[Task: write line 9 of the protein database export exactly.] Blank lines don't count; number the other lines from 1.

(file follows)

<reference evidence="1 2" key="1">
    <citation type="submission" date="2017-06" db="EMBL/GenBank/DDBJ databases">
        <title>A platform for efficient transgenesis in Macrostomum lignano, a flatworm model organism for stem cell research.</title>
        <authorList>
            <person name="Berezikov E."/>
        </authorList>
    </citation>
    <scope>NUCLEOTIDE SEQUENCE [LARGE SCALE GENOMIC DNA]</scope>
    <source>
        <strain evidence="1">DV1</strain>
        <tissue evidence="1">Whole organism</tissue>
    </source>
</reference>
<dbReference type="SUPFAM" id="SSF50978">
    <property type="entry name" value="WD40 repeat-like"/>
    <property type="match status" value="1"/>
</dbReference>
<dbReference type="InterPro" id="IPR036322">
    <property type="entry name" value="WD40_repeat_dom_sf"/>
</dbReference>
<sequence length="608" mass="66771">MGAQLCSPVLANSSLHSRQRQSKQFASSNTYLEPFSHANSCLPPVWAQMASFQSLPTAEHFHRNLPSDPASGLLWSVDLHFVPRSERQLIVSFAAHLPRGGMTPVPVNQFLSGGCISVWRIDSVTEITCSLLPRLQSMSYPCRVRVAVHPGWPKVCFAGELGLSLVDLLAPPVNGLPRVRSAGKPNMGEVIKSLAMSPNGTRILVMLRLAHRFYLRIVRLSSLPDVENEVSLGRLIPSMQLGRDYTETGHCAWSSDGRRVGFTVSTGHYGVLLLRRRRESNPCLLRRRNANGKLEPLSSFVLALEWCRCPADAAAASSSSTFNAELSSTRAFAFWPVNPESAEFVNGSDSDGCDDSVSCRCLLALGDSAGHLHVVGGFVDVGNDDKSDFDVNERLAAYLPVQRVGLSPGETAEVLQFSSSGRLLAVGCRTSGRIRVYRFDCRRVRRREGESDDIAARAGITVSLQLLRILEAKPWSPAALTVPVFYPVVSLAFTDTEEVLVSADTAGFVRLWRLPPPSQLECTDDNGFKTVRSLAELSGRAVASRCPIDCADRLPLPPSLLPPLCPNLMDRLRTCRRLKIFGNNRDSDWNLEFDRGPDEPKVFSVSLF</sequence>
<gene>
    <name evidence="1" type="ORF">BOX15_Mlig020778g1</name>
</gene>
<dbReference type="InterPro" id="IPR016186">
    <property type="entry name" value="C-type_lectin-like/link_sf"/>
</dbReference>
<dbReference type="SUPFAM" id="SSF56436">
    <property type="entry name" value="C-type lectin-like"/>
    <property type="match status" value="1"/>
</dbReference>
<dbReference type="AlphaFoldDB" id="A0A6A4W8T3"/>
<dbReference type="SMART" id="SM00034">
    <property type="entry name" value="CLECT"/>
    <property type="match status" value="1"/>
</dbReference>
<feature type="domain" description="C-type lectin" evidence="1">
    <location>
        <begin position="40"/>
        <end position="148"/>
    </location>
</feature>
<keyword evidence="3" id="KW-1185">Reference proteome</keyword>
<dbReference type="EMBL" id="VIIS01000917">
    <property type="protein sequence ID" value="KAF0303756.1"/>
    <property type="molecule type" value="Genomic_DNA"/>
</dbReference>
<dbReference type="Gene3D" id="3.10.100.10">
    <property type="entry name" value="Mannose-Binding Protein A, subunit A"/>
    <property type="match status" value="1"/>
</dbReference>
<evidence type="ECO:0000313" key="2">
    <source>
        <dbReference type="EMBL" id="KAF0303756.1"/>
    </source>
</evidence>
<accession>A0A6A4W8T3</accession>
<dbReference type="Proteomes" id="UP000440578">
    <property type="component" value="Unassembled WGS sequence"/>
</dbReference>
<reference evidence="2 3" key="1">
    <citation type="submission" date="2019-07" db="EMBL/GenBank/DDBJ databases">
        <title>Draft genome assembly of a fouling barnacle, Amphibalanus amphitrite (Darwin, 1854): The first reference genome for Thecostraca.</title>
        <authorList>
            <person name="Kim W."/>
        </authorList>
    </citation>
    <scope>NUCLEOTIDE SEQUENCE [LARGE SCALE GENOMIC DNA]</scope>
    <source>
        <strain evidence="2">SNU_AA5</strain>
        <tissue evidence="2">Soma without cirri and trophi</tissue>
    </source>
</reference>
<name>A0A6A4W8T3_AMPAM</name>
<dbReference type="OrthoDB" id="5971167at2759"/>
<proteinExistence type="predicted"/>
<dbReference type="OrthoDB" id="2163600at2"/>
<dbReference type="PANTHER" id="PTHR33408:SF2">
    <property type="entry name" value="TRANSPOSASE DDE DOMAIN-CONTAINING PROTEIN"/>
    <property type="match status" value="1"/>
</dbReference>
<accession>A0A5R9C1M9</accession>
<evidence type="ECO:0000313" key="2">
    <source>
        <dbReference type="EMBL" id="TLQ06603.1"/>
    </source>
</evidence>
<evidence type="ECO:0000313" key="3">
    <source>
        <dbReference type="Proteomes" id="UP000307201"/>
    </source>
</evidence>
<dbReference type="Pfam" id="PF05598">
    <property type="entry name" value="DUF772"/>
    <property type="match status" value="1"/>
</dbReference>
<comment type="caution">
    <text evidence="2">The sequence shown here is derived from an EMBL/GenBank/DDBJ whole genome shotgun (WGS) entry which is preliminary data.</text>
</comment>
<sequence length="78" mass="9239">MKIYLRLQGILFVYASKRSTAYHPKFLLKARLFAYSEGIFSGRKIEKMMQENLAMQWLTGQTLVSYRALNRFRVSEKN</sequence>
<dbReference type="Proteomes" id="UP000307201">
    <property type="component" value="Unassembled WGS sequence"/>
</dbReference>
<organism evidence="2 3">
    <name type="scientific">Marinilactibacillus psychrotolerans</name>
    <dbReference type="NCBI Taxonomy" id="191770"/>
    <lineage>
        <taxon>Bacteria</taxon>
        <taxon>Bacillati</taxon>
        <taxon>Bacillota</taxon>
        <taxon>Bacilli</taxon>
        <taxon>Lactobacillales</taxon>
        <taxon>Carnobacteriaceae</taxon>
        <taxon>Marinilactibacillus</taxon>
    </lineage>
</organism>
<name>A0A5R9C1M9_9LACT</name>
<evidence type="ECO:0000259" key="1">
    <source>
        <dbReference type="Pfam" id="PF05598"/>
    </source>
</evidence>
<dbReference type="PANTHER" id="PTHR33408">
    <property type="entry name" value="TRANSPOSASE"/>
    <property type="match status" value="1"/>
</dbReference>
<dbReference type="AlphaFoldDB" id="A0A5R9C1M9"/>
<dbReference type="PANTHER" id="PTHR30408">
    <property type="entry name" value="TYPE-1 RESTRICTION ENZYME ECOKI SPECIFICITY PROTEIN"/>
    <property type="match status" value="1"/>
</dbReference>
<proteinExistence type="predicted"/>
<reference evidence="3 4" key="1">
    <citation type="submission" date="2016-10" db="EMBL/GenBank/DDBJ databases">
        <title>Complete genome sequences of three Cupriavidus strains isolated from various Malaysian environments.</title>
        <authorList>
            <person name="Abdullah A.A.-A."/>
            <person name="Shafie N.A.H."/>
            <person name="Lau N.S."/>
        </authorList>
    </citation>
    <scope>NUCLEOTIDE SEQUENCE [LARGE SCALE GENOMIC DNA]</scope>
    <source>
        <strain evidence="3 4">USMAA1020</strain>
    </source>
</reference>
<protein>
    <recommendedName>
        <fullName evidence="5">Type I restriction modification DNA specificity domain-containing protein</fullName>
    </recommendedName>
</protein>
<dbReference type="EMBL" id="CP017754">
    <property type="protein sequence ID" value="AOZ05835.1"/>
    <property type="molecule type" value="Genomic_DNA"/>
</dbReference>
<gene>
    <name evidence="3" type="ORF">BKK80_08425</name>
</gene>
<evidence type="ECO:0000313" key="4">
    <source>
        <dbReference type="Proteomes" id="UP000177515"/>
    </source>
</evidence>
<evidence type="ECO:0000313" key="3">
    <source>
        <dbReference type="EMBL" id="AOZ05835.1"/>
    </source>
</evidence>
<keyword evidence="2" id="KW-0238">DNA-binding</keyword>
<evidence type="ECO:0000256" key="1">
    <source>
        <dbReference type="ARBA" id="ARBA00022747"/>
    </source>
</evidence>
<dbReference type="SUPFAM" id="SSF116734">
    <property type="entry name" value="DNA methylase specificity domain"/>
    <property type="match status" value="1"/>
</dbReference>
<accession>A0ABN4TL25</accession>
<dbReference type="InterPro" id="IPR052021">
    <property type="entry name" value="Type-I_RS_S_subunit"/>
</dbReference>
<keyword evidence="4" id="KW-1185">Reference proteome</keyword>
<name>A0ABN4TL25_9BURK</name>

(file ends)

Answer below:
    <source>